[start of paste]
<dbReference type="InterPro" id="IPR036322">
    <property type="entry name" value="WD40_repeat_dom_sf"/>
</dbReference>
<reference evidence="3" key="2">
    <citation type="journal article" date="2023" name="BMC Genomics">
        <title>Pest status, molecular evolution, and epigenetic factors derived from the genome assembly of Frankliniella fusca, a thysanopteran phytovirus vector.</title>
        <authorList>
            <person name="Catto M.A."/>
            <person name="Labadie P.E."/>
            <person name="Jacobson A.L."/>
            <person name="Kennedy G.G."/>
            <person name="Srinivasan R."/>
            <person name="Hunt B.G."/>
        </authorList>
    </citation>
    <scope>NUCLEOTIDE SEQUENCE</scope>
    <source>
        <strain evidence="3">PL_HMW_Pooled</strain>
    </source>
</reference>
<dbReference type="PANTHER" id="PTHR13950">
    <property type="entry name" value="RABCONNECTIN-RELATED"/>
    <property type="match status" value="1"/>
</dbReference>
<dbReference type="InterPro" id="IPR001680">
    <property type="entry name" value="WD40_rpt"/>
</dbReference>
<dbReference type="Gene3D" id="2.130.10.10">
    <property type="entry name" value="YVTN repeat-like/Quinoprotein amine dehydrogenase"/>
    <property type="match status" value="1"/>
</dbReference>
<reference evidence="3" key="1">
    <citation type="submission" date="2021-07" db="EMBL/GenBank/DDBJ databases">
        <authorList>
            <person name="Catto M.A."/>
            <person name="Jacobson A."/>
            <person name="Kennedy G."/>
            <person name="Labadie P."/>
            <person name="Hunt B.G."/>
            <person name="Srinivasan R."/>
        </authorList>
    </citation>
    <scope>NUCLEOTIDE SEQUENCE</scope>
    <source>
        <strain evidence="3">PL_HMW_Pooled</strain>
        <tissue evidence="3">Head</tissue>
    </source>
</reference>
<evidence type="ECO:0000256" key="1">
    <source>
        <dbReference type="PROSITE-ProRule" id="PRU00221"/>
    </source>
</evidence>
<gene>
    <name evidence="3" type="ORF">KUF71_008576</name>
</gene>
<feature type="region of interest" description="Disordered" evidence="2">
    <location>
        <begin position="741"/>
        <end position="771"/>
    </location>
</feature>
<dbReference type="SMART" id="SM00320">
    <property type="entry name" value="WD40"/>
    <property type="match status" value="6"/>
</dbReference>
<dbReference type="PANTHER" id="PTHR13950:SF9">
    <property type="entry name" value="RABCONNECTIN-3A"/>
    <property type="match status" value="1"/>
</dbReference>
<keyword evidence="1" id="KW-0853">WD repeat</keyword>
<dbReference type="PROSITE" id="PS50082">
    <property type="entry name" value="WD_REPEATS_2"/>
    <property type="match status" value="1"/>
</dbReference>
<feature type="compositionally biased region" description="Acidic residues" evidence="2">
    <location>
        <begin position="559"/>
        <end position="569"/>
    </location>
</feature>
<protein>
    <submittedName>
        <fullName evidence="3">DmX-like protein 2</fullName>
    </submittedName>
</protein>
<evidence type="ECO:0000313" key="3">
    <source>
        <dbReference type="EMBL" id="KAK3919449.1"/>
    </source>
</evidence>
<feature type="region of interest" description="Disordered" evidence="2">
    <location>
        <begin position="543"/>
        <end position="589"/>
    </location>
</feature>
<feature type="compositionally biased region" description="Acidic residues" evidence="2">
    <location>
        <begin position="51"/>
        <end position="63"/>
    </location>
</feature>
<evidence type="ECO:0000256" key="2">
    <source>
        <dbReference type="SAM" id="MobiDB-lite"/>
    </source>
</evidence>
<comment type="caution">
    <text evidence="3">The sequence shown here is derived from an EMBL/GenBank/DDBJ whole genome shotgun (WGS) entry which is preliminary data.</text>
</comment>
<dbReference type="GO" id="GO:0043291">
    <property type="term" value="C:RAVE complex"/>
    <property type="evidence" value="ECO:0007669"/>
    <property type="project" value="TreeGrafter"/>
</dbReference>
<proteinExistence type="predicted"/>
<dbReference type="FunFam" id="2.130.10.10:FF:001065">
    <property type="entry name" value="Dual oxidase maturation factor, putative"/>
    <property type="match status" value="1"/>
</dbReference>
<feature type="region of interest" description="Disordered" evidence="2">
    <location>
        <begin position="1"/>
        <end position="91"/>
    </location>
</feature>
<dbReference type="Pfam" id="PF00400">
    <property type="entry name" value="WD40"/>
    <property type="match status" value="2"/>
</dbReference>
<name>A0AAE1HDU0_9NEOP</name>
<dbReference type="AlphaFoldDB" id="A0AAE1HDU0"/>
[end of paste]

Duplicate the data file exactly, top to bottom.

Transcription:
<dbReference type="InterPro" id="IPR036322">
    <property type="entry name" value="WD40_repeat_dom_sf"/>
</dbReference>
<reference evidence="3" key="2">
    <citation type="journal article" date="2023" name="BMC Genomics">
        <title>Pest status, molecular evolution, and epigenetic factors derived from the genome assembly of Frankliniella fusca, a thysanopteran phytovirus vector.</title>
        <authorList>
            <person name="Catto M.A."/>
            <person name="Labadie P.E."/>
            <person name="Jacobson A.L."/>
            <person name="Kennedy G.G."/>
            <person name="Srinivasan R."/>
            <person name="Hunt B.G."/>
        </authorList>
    </citation>
    <scope>NUCLEOTIDE SEQUENCE</scope>
    <source>
        <strain evidence="3">PL_HMW_Pooled</strain>
    </source>
</reference>
<dbReference type="PANTHER" id="PTHR13950">
    <property type="entry name" value="RABCONNECTIN-RELATED"/>
    <property type="match status" value="1"/>
</dbReference>
<dbReference type="InterPro" id="IPR001680">
    <property type="entry name" value="WD40_rpt"/>
</dbReference>
<dbReference type="Gene3D" id="2.130.10.10">
    <property type="entry name" value="YVTN repeat-like/Quinoprotein amine dehydrogenase"/>
    <property type="match status" value="1"/>
</dbReference>
<reference evidence="3" key="1">
    <citation type="submission" date="2021-07" db="EMBL/GenBank/DDBJ databases">
        <authorList>
            <person name="Catto M.A."/>
            <person name="Jacobson A."/>
            <person name="Kennedy G."/>
            <person name="Labadie P."/>
            <person name="Hunt B.G."/>
            <person name="Srinivasan R."/>
        </authorList>
    </citation>
    <scope>NUCLEOTIDE SEQUENCE</scope>
    <source>
        <strain evidence="3">PL_HMW_Pooled</strain>
        <tissue evidence="3">Head</tissue>
    </source>
</reference>
<evidence type="ECO:0000256" key="1">
    <source>
        <dbReference type="PROSITE-ProRule" id="PRU00221"/>
    </source>
</evidence>
<gene>
    <name evidence="3" type="ORF">KUF71_008576</name>
</gene>
<feature type="region of interest" description="Disordered" evidence="2">
    <location>
        <begin position="741"/>
        <end position="771"/>
    </location>
</feature>
<dbReference type="SMART" id="SM00320">
    <property type="entry name" value="WD40"/>
    <property type="match status" value="6"/>
</dbReference>
<dbReference type="PANTHER" id="PTHR13950:SF9">
    <property type="entry name" value="RABCONNECTIN-3A"/>
    <property type="match status" value="1"/>
</dbReference>
<keyword evidence="1" id="KW-0853">WD repeat</keyword>
<dbReference type="PROSITE" id="PS50082">
    <property type="entry name" value="WD_REPEATS_2"/>
    <property type="match status" value="1"/>
</dbReference>
<feature type="compositionally biased region" description="Acidic residues" evidence="2">
    <location>
        <begin position="559"/>
        <end position="569"/>
    </location>
</feature>
<protein>
    <submittedName>
        <fullName evidence="3">DmX-like protein 2</fullName>
    </submittedName>
</protein>
<evidence type="ECO:0000313" key="3">
    <source>
        <dbReference type="EMBL" id="KAK3919449.1"/>
    </source>
</evidence>
<feature type="region of interest" description="Disordered" evidence="2">
    <location>
        <begin position="543"/>
        <end position="589"/>
    </location>
</feature>
<feature type="compositionally biased region" description="Acidic residues" evidence="2">
    <location>
        <begin position="51"/>
        <end position="63"/>
    </location>
</feature>
<evidence type="ECO:0000256" key="2">
    <source>
        <dbReference type="SAM" id="MobiDB-lite"/>
    </source>
</evidence>
<comment type="caution">
    <text evidence="3">The sequence shown here is derived from an EMBL/GenBank/DDBJ whole genome shotgun (WGS) entry which is preliminary data.</text>
</comment>
<dbReference type="GO" id="GO:0043291">
    <property type="term" value="C:RAVE complex"/>
    <property type="evidence" value="ECO:0007669"/>
    <property type="project" value="TreeGrafter"/>
</dbReference>
<proteinExistence type="predicted"/>
<dbReference type="FunFam" id="2.130.10.10:FF:001065">
    <property type="entry name" value="Dual oxidase maturation factor, putative"/>
    <property type="match status" value="1"/>
</dbReference>
<feature type="region of interest" description="Disordered" evidence="2">
    <location>
        <begin position="1"/>
        <end position="91"/>
    </location>
</feature>
<dbReference type="Pfam" id="PF00400">
    <property type="entry name" value="WD40"/>
    <property type="match status" value="2"/>
</dbReference>
<name>A0AAE1HDU0_9NEOP</name>
<dbReference type="AlphaFoldDB" id="A0AAE1HDU0"/>